First Edition Cycling News, November 16, 2008
Edited by Sue George
Ballerini plans for 2009 Worlds with Basso, Cunego and Di Luca in mind
Italy's technical director, Franco Ballerini, is already planning for the 2009 World Championships despite just over a month's time since winning the 2008 edition. He has in mind top riders for the expected difficult parcours in Mendrisio, Switzerland on September 27.
"There is no doubt it will be a hard course. ... At the end of this month I will go and have a look," said Ballerini to La Gazzetta dello Sport. He admitted it was early to talk of names, but agreed that Ivan Basso, Damiano Cunego and Danilo Di Luca were names that came to mind considering what he already knew about the course.
Cunego finished second to Alessandro Ballan in this year's World Championships. It was the fourth World Championship gold medal [Mario Cipollini won in 2002; Paolo Bettini in 2006-7 -ed.] for Ballerini as the team's head. He also directed the Italians when Paolo Bettini won the Olympic Games gold medal in 2004 in Athens.
He does not believe that there will be rivalry between his team's members, including Basso and Cunego, who barely tolerate each other. He recalled his first gold medal in 2002 when Alessandro Petacchi worked for team leader Mario Cipollini.
"They were two leaders and yet the match worked. The same can happen with Cunego and Basso. ... They can slaughter each other all year long, with their respective teams, but in the national team you race for the same flag and objective."
Ballerini, who saw part of the course during the Tre Valli Varesine, will examine specific aspects on his visit to Mendrisio. He will have a look at where the organizers will place the finish and other small details.
The 2009 national team will consist of nine riders, and Ballerini will select them in the weeks before the event. (GB)
Riccò returns to training and appeals suspension
Italian Riccardo Riccò, 25, is training again after his ejection from the Tour de France and subsequent two-year suspension. Italian authorities banned the cyclist from Formigine, positive for EPO-CERA, through October 2010, but he is staying focused on the bike.
"I thought I was losing [him], but things are going better. He is going out on his bike again and he also trains seven hours a day," said Riccò's dad, Rubino, to La Gazzetta dello Sport.
Riccò was a favourite for the Tour de France thanks to his two stage wins and second overall in the Giro d'Italia. He delivered at the Tour de France with two stage victories, but was kicked out when the French anti-doping agency (AFLD) revealed he tested positive in a control it took on day four. The Italian Olympic Committee (CONI) subsequently handed the rider known as "The Cobra" a two-year suspension 18 months for using EPO and six months for consulting Doctor Carlo Santuccione.
Rubino Riccò revealed his son is serious about returning in-form. He explained that Riccò teaches spinning at a gym in Modena and passed on joining in the family's woodworking business.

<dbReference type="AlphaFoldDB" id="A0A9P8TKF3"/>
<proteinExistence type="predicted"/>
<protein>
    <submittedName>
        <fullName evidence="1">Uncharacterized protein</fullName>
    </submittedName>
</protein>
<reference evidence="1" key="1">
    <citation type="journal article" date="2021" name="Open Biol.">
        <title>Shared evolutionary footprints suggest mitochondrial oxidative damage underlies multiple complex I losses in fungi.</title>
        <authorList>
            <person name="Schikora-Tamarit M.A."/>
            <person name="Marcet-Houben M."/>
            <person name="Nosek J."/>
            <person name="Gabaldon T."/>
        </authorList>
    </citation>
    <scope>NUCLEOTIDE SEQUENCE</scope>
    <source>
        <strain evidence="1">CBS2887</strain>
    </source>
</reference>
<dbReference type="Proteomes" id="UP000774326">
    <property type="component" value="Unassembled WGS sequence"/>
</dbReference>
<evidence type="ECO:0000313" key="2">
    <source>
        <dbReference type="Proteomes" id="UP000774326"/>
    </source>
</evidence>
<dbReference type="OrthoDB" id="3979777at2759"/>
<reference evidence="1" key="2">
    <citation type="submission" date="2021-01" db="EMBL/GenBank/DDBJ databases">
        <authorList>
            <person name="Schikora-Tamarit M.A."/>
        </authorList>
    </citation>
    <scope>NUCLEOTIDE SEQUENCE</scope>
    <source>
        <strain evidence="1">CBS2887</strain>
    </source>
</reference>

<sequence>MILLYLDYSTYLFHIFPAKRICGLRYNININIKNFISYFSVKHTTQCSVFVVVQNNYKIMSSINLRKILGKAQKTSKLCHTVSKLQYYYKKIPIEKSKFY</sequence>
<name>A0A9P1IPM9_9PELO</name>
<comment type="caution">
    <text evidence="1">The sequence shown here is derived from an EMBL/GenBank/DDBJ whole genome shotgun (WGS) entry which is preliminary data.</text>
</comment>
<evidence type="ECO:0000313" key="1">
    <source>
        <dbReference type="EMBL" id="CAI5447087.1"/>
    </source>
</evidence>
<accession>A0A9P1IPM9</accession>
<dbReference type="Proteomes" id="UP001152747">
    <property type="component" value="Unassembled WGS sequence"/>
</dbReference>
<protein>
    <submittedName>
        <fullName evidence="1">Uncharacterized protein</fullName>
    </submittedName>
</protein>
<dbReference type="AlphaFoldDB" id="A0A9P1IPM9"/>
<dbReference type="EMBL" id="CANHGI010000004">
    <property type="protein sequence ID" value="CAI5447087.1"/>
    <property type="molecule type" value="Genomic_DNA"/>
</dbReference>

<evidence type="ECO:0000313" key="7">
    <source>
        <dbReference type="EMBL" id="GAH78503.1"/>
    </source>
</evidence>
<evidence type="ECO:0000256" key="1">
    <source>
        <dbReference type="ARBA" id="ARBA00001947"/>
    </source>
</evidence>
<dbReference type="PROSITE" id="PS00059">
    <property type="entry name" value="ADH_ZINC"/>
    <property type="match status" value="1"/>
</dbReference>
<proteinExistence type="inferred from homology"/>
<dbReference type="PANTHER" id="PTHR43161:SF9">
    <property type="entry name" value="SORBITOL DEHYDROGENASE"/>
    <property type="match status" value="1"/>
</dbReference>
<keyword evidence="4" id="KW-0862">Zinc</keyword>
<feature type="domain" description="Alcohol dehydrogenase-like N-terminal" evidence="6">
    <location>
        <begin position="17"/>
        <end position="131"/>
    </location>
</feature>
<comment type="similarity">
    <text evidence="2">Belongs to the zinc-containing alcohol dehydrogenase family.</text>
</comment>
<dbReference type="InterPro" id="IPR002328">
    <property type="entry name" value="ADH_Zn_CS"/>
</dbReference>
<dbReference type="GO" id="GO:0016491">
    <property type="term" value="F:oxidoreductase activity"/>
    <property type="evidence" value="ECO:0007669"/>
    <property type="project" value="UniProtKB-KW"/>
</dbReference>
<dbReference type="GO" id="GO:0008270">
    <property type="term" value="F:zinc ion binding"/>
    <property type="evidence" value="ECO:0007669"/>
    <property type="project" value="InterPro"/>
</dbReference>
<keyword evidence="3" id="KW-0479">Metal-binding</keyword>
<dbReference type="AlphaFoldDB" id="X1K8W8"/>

"The other night he came to dinner in Formigine, there were some sweets and he wouldn't go near them. He said, 'I am on a diet.'"
Last week, with the guidance of his lawyer, Riccò presented his appeal of the suspension's duration to the Court of Arbitration for Sport (CAS). It should rule on the appeal in the coming weeks. (GB)
Albert calls Tour win impossible without doping
Belgian cyclo-cross star Niels Albert, 22, spoke about doping and the difficulty of winning the Tour de France to Flemish magazine Humo. He said he believed it was not possible to win the Tour de France without doping.
"To win the Tour you must use the right products," said Albert, who rides for Palmans Cras, in a quote as translated by the AFP.
"During the Tour, you roll for three weeks at 42km/h average speed with sometimes three or four passes. Is that human? The organizers want the cleanest race possible, but look at the 2009 edition's race profile! I do not think we can win a Grand Tour without the use of prohibited substances."
Albert highlighted an important difference between road racing and his favorite discipline of 'cross racing. "In our discipline, we go for one hour and then it's over," he said, although he acknowledged that the shorter duration didn't guarantee that cyclo-cross was completely clean.
After last Sunday's win in the UCI Cyclo-cross World Cup in Pijnacker, Netherlands, Albert is sitting in first place in the overall World Cup standings.
Kloppenburg to new Norwegian team
Norway now boasts a new women's UCI trade team on the road for 2009. Team Hitec Products will feature 13 women, with half from Norway and half from other nations.
Margriet Kloppenburg is one of the women on the roster. "I'm glad I can race for this team," she said to wielerland.nl. "After a somewhat disappointing season in 2008, I hope the upcoming season will come with good results."
The 20 year-old Dutch woman will be naturalized as a Danish citizen early in 2009. "This development is very good for the Scandinavian women's cycling. I hope that this level of racing will increase throughout Scandinavia."